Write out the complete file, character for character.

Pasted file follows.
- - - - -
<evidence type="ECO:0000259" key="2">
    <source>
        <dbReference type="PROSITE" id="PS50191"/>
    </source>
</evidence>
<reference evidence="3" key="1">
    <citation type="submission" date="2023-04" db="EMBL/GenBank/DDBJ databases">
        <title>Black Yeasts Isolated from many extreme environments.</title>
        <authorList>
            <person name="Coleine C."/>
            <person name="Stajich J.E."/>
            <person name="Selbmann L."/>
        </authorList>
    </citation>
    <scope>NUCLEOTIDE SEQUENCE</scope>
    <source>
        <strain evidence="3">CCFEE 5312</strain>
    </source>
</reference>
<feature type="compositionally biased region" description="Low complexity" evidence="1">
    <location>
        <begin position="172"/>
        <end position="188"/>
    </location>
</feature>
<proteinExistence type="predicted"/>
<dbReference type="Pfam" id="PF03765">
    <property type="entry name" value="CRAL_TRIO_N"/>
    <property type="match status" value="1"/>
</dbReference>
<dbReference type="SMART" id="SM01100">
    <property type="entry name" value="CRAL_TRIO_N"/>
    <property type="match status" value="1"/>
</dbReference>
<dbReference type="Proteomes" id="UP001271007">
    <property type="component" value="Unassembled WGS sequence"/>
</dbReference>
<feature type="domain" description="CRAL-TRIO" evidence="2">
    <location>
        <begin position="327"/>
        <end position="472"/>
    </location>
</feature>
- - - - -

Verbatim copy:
<evidence type="ECO:0000259" key="2">
    <source>
        <dbReference type="PROSITE" id="PS50191"/>
    </source>
</evidence>
<reference evidence="3" key="1">
    <citation type="submission" date="2023-04" db="EMBL/GenBank/DDBJ databases">
        <title>Black Yeasts Isolated from many extreme environments.</title>
        <authorList>
            <person name="Coleine C."/>
            <person name="Stajich J.E."/>
            <person name="Selbmann L."/>
        </authorList>
    </citation>
    <scope>NUCLEOTIDE SEQUENCE</scope>
    <source>
        <strain evidence="3">CCFEE 5312</strain>
    </source>
</reference>
<feature type="compositionally biased region" description="Low complexity" evidence="1">
    <location>
        <begin position="172"/>
        <end position="188"/>
    </location>
</feature>
<proteinExistence type="predicted"/>
<dbReference type="Pfam" id="PF03765">
    <property type="entry name" value="CRAL_TRIO_N"/>
    <property type="match status" value="1"/>
</dbReference>
<dbReference type="SMART" id="SM01100">
    <property type="entry name" value="CRAL_TRIO_N"/>
    <property type="match status" value="1"/>
</dbReference>
<dbReference type="Proteomes" id="UP001271007">
    <property type="component" value="Unassembled WGS sequence"/>
</dbReference>
<feature type="domain" description="CRAL-TRIO" evidence="2">
    <location>
        <begin position="327"/>
        <end position="472"/>
    </location>
</feature>